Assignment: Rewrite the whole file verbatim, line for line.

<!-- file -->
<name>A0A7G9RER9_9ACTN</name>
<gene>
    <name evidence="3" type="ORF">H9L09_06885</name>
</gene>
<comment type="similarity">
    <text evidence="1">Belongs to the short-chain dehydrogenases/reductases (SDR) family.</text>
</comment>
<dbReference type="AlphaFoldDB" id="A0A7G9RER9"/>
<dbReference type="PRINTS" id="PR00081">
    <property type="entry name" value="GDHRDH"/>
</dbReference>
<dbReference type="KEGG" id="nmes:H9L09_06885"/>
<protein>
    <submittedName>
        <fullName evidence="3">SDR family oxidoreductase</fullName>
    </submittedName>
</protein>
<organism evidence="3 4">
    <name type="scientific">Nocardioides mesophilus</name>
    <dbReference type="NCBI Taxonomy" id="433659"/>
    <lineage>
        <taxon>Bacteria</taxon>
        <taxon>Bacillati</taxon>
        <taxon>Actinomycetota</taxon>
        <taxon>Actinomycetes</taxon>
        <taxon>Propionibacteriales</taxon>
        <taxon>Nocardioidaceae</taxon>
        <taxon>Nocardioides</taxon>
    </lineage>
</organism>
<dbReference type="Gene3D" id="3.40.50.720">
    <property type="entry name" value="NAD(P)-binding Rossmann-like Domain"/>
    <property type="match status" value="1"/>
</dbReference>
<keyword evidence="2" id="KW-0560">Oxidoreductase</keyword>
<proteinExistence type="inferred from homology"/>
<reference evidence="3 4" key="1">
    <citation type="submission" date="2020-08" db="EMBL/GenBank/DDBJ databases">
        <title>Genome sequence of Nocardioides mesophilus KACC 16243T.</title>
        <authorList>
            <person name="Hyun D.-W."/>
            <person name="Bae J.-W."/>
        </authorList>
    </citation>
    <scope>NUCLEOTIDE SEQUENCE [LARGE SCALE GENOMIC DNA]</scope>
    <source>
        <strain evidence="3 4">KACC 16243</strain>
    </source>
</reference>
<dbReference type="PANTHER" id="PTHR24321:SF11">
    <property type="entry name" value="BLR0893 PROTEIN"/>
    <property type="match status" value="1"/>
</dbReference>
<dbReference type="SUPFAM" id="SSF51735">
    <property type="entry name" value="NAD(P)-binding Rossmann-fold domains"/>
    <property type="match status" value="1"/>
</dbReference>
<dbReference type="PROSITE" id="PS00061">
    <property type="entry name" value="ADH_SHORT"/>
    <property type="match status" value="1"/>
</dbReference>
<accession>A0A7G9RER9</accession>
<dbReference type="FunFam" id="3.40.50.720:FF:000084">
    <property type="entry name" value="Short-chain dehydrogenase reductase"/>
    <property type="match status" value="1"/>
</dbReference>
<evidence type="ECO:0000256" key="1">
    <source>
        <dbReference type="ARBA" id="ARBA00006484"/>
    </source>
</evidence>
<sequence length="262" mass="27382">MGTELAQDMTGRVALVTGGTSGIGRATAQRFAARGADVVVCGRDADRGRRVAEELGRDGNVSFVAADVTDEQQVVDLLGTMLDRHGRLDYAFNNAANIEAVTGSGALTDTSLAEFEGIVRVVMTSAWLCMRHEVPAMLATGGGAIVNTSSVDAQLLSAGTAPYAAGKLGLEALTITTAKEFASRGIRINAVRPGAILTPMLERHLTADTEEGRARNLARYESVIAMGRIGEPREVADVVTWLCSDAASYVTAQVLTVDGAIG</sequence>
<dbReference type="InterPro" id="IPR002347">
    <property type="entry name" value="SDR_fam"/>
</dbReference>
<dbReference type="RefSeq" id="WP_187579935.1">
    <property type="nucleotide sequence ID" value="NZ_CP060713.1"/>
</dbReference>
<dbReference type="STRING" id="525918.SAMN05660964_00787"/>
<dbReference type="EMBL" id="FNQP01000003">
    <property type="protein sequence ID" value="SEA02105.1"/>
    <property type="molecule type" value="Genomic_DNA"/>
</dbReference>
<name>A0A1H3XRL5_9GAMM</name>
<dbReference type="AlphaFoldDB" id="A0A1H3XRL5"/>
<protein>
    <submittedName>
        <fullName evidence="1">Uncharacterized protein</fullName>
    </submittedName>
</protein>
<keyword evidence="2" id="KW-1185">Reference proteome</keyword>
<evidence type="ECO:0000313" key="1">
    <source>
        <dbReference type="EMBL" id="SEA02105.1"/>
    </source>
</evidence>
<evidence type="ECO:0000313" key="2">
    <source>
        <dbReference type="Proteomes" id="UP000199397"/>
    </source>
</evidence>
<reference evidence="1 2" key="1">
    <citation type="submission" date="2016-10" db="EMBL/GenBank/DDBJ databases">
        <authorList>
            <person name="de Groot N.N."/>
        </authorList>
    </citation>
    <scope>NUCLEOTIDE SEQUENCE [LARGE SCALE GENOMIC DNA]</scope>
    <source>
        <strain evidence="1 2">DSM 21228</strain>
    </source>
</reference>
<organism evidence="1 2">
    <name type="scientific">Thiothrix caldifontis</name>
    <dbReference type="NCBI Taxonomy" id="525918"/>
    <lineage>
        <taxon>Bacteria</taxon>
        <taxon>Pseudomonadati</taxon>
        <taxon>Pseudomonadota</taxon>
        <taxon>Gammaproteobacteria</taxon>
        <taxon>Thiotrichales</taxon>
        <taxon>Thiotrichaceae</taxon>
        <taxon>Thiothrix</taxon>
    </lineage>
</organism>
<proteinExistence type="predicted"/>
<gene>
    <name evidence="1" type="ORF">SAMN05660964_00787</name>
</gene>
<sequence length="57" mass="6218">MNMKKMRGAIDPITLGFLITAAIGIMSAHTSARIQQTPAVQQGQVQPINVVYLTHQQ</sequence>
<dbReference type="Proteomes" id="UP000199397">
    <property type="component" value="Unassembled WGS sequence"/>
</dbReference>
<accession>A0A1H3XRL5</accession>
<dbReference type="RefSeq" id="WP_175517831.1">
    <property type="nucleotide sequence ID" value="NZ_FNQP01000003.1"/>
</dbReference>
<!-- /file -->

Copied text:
<name>A0A7G9RER9_9ACTN</name>
<gene>
    <name evidence="3" type="ORF">H9L09_06885</name>
</gene>
<comment type="similarity">
    <text evidence="1">Belongs to the short-chain dehydrogenases/reductases (SDR) family.</text>
</comment>
<dbReference type="AlphaFoldDB" id="A0A7G9RER9"/>
<dbReference type="PRINTS" id="PR00081">
    <property type="entry name" value="GDHRDH"/>
</dbReference>
<dbReference type="KEGG" id="nmes:H9L09_06885"/>
<protein>
    <submittedName>
        <fullName evidence="3">SDR family oxidoreductase</fullName>
    </submittedName>
</protein>
<organism evidence="3 4">
    <name type="scientific">Nocardioides mesophilus</name>
    <dbReference type="NCBI Taxonomy" id="433659"/>
    <lineage>
        <taxon>Bacteria</taxon>
        <taxon>Bacillati</taxon>
        <taxon>Actinomycetota</taxon>
        <taxon>Actinomycetes</taxon>
        <taxon>Propionibacteriales</taxon>
        <taxon>Nocardioidaceae</taxon>
        <taxon>Nocardioides</taxon>
    </lineage>
</organism>
<dbReference type="Gene3D" id="3.40.50.720">
    <property type="entry name" value="NAD(P)-binding Rossmann-like Domain"/>
    <property type="match status" value="1"/>
</dbReference>
<keyword evidence="2" id="KW-0560">Oxidoreductase</keyword>
<proteinExistence type="inferred from homology"/>
<reference evidence="3 4" key="1">
    <citation type="submission" date="2020-08" db="EMBL/GenBank/DDBJ databases">
        <title>Genome sequence of Nocardioides mesophilus KACC 16243T.</title>
        <authorList>
            <person name="Hyun D.-W."/>
            <person name="Bae J.-W."/>
        </authorList>
    </citation>
    <scope>NUCLEOTIDE SEQUENCE [LARGE SCALE GENOMIC DNA]</scope>
    <source>
        <strain evidence="3 4">KACC 16243</strain>
    </source>
</reference>
<dbReference type="PANTHER" id="PTHR24321:SF11">
    <property type="entry name" value="BLR0893 PROTEIN"/>
    <property type="match status" value="1"/>
</dbReference>
<dbReference type="SUPFAM" id="SSF51735">
    <property type="entry name" value="NAD(P)-binding Rossmann-fold domains"/>
    <property type="match status" value="1"/>
</dbReference>
<dbReference type="PROSITE" id="PS00061">
    <property type="entry name" value="ADH_SHORT"/>
    <property type="match status" value="1"/>
</dbReference>
<accession>A0A7G9RER9</accession>
<dbReference type="FunFam" id="3.40.50.720:FF:000084">
    <property type="entry name" value="Short-chain dehydrogenase reductase"/>
    <property type="match status" value="1"/>
</dbReference>
<evidence type="ECO:0000256" key="1">
    <source>
        <dbReference type="ARBA" id="ARBA00006484"/>
    </source>
</evidence>
<sequence length="262" mass="27382">MGTELAQDMTGRVALVTGGTSGIGRATAQRFAARGADVVVCGRDADRGRRVAEELGRDGNVSFVAADVTDEQQVVDLLGTMLDRHGRLDYAFNNAANIEAVTGSGALTDTSLAEFEGIVRVVMTSAWLCMRHEVPAMLATGGGAIVNTSSVDAQLLSAGTAPYAAGKLGLEALTITTAKEFASRGIRINAVRPGAILTPMLERHLTADTEEGRARNLARYESVIAMGRIGEPREVADVVTWLCSDAASYVTAQVLTVDGAIG</sequence>
<dbReference type="InterPro" id="IPR002347">
    <property type="entry name" value="SDR_fam"/>
</dbReference>
<dbReference type="RefSeq" id="WP_187579935.1">
    <property type="nucleotide sequence ID" value="NZ_CP060713.1"/>
</dbReference>
<dbReference type="STRING" id="525918.SAMN05660964_00787"/>
<dbReference type="EMBL" id="FNQP01000003">
    <property type="protein sequence ID" value="SEA02105.1"/>
    <property type="molecule type" value="Genomic_DNA"/>
</dbReference>
<name>A0A1H3XRL5_9GAMM</name>
<dbReference type="AlphaFoldDB" id="A0A1H3XRL5"/>
<protein>
    <submittedName>
        <fullName evidence="1">Uncharacterized protein</fullName>
    </submittedName>
</protein>
<keyword evidence="2" id="KW-1185">Reference proteome</keyword>
<evidence type="ECO:0000313" key="1">
    <source>
        <dbReference type="EMBL" id="SEA02105.1"/>
    </source>
</evidence>
<evidence type="ECO:0000313" key="2">
    <source>
        <dbReference type="Proteomes" id="UP000199397"/>
    </source>
</evidence>
<reference evidence="1 2" key="1">
    <citation type="submission" date="2016-10" db="EMBL/GenBank/DDBJ databases">
        <authorList>
            <person name="de Groot N.N."/>
        </authorList>
    </citation>
    <scope>NUCLEOTIDE SEQUENCE [LARGE SCALE GENOMIC DNA]</scope>
    <source>
        <strain evidence="1 2">DSM 21228</strain>
    </source>
</reference>
<organism evidence="1 2">
    <name type="scientific">Thiothrix caldifontis</name>
    <dbReference type="NCBI Taxonomy" id="525918"/>
    <lineage>
        <taxon>Bacteria</taxon>
        <taxon>Pseudomonadati</taxon>
        <taxon>Pseudomonadota</taxon>
        <taxon>Gammaproteobacteria</taxon>
        <taxon>Thiotrichales</taxon>
        <taxon>Thiotrichaceae</taxon>
        <taxon>Thiothrix</taxon>
    </lineage>
</organism>
<proteinExistence type="predicted"/>
<gene>
    <name evidence="1" type="ORF">SAMN05660964_00787</name>
</gene>
<sequence length="57" mass="6218">MNMKKMRGAIDPITLGFLITAAIGIMSAHTSARIQQTPAVQQGQVQPINVVYLTHQQ</sequence>
<dbReference type="Proteomes" id="UP000199397">
    <property type="component" value="Unassembled WGS sequence"/>
</dbReference>
<accession>A0A1H3XRL5</accession>
<dbReference type="RefSeq" id="WP_175517831.1">
    <property type="nucleotide sequence ID" value="NZ_FNQP01000003.1"/>
</dbReference>